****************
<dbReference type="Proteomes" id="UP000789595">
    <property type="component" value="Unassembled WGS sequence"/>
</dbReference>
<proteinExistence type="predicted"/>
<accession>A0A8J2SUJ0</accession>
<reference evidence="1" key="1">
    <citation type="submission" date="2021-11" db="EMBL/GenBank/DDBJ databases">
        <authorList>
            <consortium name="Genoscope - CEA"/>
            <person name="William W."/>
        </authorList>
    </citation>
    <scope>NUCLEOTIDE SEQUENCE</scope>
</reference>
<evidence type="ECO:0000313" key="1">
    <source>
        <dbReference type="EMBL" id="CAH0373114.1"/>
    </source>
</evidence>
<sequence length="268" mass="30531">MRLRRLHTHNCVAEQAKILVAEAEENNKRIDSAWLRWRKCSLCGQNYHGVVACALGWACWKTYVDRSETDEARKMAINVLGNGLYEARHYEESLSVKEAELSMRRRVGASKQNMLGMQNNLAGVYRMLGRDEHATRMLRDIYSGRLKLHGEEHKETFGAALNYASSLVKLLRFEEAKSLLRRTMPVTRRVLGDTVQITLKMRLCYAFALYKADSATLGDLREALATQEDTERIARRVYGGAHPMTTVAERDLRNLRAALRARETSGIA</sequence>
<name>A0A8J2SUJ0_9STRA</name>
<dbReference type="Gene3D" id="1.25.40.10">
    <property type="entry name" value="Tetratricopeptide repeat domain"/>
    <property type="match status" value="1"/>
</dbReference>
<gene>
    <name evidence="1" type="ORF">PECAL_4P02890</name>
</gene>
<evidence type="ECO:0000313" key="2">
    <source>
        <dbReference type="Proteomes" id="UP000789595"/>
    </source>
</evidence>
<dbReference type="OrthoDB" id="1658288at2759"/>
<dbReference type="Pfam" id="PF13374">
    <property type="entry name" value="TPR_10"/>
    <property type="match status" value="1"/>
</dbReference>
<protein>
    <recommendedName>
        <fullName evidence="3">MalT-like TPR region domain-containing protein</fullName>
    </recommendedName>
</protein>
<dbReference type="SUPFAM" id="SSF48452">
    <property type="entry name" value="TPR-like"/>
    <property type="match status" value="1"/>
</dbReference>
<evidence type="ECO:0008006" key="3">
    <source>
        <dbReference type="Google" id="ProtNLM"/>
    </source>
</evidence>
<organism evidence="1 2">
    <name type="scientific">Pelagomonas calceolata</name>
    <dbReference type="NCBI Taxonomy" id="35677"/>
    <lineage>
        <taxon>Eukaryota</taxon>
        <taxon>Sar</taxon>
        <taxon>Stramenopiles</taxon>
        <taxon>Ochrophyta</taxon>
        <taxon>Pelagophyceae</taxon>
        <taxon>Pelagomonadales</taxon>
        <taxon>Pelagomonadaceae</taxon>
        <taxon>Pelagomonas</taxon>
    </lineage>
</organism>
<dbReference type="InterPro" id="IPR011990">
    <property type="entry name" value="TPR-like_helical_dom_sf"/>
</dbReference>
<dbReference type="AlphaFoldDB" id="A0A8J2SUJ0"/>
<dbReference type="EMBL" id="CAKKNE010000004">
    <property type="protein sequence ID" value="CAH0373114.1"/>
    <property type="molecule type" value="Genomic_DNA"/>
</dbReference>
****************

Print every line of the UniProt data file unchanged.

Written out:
<dbReference type="Proteomes" id="UP000789595">
    <property type="component" value="Unassembled WGS sequence"/>
</dbReference>
<proteinExistence type="predicted"/>
<accession>A0A8J2SUJ0</accession>
<reference evidence="1" key="1">
    <citation type="submission" date="2021-11" db="EMBL/GenBank/DDBJ databases">
        <authorList>
            <consortium name="Genoscope - CEA"/>
            <person name="William W."/>
        </authorList>
    </citation>
    <scope>NUCLEOTIDE SEQUENCE</scope>
</reference>
<evidence type="ECO:0000313" key="1">
    <source>
        <dbReference type="EMBL" id="CAH0373114.1"/>
    </source>
</evidence>
<sequence length="268" mass="30531">MRLRRLHTHNCVAEQAKILVAEAEENNKRIDSAWLRWRKCSLCGQNYHGVVACALGWACWKTYVDRSETDEARKMAINVLGNGLYEARHYEESLSVKEAELSMRRRVGASKQNMLGMQNNLAGVYRMLGRDEHATRMLRDIYSGRLKLHGEEHKETFGAALNYASSLVKLLRFEEAKSLLRRTMPVTRRVLGDTVQITLKMRLCYAFALYKADSATLGDLREALATQEDTERIARRVYGGAHPMTTVAERDLRNLRAALRARETSGIA</sequence>
<name>A0A8J2SUJ0_9STRA</name>
<dbReference type="Gene3D" id="1.25.40.10">
    <property type="entry name" value="Tetratricopeptide repeat domain"/>
    <property type="match status" value="1"/>
</dbReference>
<gene>
    <name evidence="1" type="ORF">PECAL_4P02890</name>
</gene>
<evidence type="ECO:0000313" key="2">
    <source>
        <dbReference type="Proteomes" id="UP000789595"/>
    </source>
</evidence>
<dbReference type="OrthoDB" id="1658288at2759"/>
<dbReference type="Pfam" id="PF13374">
    <property type="entry name" value="TPR_10"/>
    <property type="match status" value="1"/>
</dbReference>
<protein>
    <recommendedName>
        <fullName evidence="3">MalT-like TPR region domain-containing protein</fullName>
    </recommendedName>
</protein>
<dbReference type="SUPFAM" id="SSF48452">
    <property type="entry name" value="TPR-like"/>
    <property type="match status" value="1"/>
</dbReference>
<evidence type="ECO:0008006" key="3">
    <source>
        <dbReference type="Google" id="ProtNLM"/>
    </source>
</evidence>
<organism evidence="1 2">
    <name type="scientific">Pelagomonas calceolata</name>
    <dbReference type="NCBI Taxonomy" id="35677"/>
    <lineage>
        <taxon>Eukaryota</taxon>
        <taxon>Sar</taxon>
        <taxon>Stramenopiles</taxon>
        <taxon>Ochrophyta</taxon>
        <taxon>Pelagophyceae</taxon>
        <taxon>Pelagomonadales</taxon>
        <taxon>Pelagomonadaceae</taxon>
        <taxon>Pelagomonas</taxon>
    </lineage>
</organism>
<dbReference type="InterPro" id="IPR011990">
    <property type="entry name" value="TPR-like_helical_dom_sf"/>
</dbReference>
<dbReference type="AlphaFoldDB" id="A0A8J2SUJ0"/>
<dbReference type="EMBL" id="CAKKNE010000004">
    <property type="protein sequence ID" value="CAH0373114.1"/>
    <property type="molecule type" value="Genomic_DNA"/>
</dbReference>